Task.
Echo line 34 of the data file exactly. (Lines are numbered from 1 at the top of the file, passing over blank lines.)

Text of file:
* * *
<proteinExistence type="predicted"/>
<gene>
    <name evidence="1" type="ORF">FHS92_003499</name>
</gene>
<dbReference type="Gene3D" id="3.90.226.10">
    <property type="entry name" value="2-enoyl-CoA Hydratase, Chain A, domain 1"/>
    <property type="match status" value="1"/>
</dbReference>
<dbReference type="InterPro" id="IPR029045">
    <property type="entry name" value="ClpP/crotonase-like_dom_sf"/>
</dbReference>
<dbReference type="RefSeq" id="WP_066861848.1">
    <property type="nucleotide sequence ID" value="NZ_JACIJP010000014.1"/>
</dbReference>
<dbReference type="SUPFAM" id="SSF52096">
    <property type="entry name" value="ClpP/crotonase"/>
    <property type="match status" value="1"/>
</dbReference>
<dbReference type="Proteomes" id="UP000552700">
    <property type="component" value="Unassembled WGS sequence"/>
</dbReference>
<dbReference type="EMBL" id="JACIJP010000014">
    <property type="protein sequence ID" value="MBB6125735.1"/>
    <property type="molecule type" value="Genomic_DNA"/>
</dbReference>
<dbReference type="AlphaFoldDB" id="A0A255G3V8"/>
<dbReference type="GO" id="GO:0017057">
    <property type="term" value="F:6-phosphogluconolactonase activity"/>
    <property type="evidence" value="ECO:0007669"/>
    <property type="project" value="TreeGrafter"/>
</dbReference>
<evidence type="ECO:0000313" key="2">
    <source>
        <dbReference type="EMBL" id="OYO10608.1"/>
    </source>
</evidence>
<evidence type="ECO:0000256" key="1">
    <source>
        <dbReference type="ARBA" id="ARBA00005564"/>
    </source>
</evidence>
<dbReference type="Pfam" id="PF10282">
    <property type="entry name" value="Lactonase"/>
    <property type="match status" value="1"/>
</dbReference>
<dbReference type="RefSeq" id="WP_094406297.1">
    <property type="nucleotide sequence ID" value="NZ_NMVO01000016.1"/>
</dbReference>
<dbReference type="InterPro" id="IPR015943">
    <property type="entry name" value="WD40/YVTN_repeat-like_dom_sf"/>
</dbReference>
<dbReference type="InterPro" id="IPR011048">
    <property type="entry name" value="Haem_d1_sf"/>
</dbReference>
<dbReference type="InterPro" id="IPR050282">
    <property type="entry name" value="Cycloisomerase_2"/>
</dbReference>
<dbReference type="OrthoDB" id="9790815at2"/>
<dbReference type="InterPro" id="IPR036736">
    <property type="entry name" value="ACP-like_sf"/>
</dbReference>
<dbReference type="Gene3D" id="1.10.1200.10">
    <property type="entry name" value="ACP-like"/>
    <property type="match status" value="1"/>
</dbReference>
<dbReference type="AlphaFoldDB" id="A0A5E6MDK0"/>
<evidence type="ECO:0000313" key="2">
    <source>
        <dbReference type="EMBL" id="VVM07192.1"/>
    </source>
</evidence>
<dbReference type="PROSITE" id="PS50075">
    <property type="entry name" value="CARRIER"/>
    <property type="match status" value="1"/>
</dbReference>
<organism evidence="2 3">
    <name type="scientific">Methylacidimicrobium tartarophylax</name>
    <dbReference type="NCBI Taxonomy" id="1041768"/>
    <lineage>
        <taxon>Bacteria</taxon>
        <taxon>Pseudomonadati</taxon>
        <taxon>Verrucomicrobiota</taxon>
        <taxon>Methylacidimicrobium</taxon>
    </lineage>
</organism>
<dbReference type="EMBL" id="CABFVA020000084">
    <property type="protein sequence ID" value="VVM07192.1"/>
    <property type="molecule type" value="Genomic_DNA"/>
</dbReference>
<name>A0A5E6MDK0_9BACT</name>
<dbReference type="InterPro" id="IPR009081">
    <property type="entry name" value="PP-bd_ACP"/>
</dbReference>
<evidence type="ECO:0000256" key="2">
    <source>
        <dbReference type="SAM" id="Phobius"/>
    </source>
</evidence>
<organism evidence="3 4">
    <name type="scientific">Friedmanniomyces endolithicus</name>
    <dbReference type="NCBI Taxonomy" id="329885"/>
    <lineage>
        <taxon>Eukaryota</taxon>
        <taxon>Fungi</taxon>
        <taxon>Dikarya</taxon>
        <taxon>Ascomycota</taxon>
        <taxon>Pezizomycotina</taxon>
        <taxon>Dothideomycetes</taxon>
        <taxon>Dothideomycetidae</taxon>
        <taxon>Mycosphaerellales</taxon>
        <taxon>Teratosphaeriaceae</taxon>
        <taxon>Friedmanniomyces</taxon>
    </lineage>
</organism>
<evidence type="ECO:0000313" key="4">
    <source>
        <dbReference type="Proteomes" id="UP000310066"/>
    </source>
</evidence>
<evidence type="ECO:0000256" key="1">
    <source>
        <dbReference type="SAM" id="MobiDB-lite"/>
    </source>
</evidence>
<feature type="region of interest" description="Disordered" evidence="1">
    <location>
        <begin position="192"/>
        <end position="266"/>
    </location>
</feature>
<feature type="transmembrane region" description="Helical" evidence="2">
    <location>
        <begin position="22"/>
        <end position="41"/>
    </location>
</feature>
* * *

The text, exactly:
        <dbReference type="EMBL" id="OYO10608.1"/>